Drinking Flask (Cantir)

Object Name: 
Drinking Flask (Cantir)

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Object Name: 
Drinking Flask (Cantir)
Place Made: 
Accession Number: 
Overall H: about 27.5 cm; Foot Diam (max): 8.5 cm
On Display
Web Description: 
This is a typical Spanish vessel for drinking water or wine.
Strauss, Jerome (1893-1978), Source
Primary Description: 
Drinking Flask (Cantir). Colorless glass with olive tinge, bubbles and seeds; opaque white lattimo threads; blue glass; blown, vetro a fili, applied. Funnel-shaped body with rounded shoulder, lower part shaped into a hollow flattened knop and integral foot with rough pontil mark. Orifice on top serves as support for ribbed, twisted rod that is shaped into a ring handle, and is further held in place by a coarse, pinched thread. Two applied and vertically pulled spouts on opposite sides of shoulder; one is shorter, with wider opening strengthened by applied and cast-off thread; the other taller, attenuated, with broken off rim. To both spouts, shoulder, and ring applied and cast off six blue prunts, pinched coarsely into blossom shapes. On top of ring, solid support for small blue bird. Body decorated with spiral lattimo threads, partly deformed by spouts. Blue glass in particular is very bubbly. Lattimo threads don't reach apex of foot. The whole treatment of the vessel is very rough and yet well proportioned.
Fire and Vine: The Story of Glass and Wine
Corning Museum of Glass 2021-07-03 through 2022-12-31
Explore the many ways glass touches wine as it travels from the grape to your goblet in Fire and Vine: The Story of Glass and Wine. The entwined histories of glass and wine extend back thousands of years, from lavish feasts of ancient Rome, to the polite society of Britain in the 1700s, to formal dinner parties of post-war America, to an essential experience within our contemporary food culture. The strength, impermeability, and versatility of glass has played an important role in every step of wine’s journey, from the production, distribution, sale, and ultimately the enjoyment of this intoxicating beverage. During your visit, you’ll see a rare 2,000-year-old fragment of cameo glass depicting a grape harvest, a still-sealed bottle of wine found in a shipwreck off the coast of England, and an exceptional 400-year-old document describing an “almost unbreakable glass jar” that could prevent wine from spoiling. A focal point of the exhibition will be a dense display of dozens of wine glasses from around the world, representing many styles and tastes, fit for a variety of occasions. You will be able to envision the stories behind the glasses—and imagine yourself partaking from this delicate stemware that’s been part of countless life moments. In the exhibition, you'll also explore how the story of glass and wine has particular relevance in the Finger Lakes of New York State, which has been a nexus for both the glass and wine industries for more than 150 years. Independent, entrepreneurial winemakers and glass artists have found a mutual home in this region, building on historical tradition with new creative energy that makes Corning and the Finger Lakes an international hub for the entwined industries of fire and vine.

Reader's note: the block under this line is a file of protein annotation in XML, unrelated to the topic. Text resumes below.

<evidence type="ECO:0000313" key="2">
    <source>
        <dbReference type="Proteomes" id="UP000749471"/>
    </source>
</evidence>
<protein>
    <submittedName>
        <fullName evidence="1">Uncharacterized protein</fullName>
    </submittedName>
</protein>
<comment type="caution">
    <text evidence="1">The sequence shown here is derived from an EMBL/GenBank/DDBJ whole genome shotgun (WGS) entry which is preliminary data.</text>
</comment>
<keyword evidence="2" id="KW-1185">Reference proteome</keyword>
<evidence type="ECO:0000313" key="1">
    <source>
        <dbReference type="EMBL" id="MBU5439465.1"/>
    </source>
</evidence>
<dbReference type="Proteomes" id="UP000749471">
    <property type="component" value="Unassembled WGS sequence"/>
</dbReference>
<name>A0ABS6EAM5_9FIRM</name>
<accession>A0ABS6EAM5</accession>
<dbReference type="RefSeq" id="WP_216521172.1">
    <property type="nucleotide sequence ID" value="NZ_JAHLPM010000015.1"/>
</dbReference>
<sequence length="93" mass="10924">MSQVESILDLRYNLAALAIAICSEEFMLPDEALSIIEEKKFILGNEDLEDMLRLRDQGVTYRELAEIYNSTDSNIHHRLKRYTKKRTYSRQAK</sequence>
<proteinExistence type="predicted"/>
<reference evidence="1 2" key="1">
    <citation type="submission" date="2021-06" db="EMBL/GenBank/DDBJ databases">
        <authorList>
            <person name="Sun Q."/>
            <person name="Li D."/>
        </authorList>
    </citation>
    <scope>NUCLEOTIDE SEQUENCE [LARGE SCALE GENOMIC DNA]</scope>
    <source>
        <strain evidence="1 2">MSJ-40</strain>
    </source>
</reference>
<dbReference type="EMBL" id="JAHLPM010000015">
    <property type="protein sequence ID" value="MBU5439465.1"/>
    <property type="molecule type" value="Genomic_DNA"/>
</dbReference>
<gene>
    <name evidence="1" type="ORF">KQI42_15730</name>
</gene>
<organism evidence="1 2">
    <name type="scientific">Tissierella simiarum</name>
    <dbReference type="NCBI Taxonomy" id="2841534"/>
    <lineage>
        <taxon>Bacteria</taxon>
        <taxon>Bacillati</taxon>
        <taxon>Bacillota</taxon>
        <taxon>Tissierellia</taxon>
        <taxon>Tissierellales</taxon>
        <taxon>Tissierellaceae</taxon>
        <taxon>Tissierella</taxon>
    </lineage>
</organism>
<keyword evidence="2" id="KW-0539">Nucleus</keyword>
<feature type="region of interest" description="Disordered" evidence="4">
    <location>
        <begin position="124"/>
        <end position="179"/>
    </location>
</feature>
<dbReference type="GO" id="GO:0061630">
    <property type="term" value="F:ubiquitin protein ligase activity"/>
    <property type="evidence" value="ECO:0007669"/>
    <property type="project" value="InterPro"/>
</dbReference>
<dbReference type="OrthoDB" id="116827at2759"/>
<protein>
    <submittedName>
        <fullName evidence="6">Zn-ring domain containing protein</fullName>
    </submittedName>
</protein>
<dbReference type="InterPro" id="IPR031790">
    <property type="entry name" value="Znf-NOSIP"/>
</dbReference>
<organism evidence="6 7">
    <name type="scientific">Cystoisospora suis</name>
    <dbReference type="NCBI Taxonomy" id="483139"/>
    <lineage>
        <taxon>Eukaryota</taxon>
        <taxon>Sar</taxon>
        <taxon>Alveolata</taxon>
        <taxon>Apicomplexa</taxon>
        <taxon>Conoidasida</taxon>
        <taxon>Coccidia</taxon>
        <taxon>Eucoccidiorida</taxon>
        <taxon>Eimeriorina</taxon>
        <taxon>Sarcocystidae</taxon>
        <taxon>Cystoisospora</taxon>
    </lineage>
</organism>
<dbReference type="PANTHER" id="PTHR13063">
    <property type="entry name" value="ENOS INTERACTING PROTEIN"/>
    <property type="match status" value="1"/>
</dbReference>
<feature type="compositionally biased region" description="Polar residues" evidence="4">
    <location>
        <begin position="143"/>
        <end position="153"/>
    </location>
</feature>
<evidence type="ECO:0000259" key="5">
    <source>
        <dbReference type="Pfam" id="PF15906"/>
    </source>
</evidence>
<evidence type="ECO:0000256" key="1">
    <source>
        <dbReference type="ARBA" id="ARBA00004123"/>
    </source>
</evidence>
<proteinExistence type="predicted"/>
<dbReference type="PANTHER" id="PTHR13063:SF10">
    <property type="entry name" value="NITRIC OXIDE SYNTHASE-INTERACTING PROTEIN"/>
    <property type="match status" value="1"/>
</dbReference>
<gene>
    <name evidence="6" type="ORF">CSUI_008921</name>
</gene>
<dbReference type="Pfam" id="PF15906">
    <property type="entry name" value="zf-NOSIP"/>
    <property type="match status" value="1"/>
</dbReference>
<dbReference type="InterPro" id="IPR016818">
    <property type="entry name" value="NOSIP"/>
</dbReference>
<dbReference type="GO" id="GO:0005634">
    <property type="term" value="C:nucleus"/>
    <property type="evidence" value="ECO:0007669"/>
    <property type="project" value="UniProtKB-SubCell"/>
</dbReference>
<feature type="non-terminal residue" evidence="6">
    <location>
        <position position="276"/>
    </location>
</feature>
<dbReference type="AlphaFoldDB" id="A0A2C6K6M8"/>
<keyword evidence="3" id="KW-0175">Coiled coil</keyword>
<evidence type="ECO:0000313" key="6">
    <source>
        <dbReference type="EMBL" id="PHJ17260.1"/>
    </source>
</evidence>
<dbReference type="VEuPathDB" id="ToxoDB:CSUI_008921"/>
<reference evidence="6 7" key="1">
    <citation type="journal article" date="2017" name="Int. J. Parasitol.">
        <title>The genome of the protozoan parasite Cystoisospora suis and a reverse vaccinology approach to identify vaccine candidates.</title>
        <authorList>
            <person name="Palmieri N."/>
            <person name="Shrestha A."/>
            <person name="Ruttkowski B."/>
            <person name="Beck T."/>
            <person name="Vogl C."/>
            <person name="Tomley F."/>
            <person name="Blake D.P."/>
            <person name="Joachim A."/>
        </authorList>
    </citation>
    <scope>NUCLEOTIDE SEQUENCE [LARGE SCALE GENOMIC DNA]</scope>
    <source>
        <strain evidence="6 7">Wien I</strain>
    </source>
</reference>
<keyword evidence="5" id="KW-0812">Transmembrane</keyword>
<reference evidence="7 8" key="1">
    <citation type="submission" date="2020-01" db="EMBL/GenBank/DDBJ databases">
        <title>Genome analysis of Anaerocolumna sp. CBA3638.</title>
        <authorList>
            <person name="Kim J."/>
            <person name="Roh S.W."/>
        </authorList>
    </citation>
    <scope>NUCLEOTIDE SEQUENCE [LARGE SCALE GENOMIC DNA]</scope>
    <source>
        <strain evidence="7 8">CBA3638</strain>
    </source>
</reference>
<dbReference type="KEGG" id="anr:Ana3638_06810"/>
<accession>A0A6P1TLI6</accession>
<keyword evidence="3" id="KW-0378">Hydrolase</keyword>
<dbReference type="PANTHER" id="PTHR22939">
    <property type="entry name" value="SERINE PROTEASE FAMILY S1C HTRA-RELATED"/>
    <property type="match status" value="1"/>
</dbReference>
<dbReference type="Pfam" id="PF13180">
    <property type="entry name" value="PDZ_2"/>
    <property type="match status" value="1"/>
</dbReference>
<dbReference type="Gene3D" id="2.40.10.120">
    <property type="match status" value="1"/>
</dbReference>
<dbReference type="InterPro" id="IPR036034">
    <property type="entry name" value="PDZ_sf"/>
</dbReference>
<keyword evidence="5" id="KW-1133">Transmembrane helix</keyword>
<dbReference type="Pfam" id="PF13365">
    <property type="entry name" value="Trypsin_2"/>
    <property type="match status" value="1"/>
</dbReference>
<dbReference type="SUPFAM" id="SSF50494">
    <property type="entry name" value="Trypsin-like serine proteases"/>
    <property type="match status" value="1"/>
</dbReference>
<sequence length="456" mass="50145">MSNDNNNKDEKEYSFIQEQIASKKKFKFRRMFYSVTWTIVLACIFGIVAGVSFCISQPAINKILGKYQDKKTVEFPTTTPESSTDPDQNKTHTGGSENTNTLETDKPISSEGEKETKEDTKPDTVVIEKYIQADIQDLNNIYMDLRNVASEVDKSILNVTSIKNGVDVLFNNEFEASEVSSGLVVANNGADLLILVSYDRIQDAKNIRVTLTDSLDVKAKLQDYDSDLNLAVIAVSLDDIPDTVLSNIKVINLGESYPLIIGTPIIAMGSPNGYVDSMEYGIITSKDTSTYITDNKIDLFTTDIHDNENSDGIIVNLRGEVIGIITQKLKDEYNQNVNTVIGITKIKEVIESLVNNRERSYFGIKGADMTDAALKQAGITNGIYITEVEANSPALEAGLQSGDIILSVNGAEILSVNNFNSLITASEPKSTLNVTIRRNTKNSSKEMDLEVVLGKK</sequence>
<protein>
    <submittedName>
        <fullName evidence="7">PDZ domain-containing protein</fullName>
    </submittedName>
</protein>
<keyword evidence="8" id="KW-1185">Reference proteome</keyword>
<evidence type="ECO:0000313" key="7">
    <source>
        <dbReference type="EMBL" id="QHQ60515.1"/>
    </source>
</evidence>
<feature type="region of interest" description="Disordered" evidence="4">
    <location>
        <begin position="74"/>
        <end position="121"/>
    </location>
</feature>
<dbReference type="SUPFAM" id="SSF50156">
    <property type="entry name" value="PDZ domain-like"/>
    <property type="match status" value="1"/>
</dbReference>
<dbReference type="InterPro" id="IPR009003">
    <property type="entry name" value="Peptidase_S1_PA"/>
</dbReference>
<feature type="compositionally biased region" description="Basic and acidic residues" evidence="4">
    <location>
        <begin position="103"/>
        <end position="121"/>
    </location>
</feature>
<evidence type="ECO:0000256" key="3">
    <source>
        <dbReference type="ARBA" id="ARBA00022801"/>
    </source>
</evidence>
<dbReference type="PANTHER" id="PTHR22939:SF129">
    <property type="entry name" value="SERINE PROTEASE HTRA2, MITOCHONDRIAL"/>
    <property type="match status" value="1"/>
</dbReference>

Corning Museum of Glass 2004-05-13 through 2004-10-17
The Decanter: Ancient to Modern (2018) illustrated, p. 24 (fig. 2);
Historia del Vidrio: desarrollo formal, technologico y cientifico (2012) illustrated, Fig. 83, p. 101; BIB# 139172
Yi shu bo li he zhuang shi bo li (Artistic Glass and Decorative Glass) (2009) illustrated, pl. 14 (fig. 12-10, right); BIB# 166455
Beyond Venice: Glass in Venetian Style, 1500-1750 (2004) illustrated, p. 102, fig. 19; BIB# 79761
Beyond Venice Glass in Venetian Style, 1450-1750 (2004) illustrated, Inside panel;
Beyond Venice: Glass in Venetian Style, 1500-1750 (2004) illustrated, p. 4; BIB# AI62525
The Story of Glass (1953) illustrated, pl. 13 (fig. f); BIB# 25461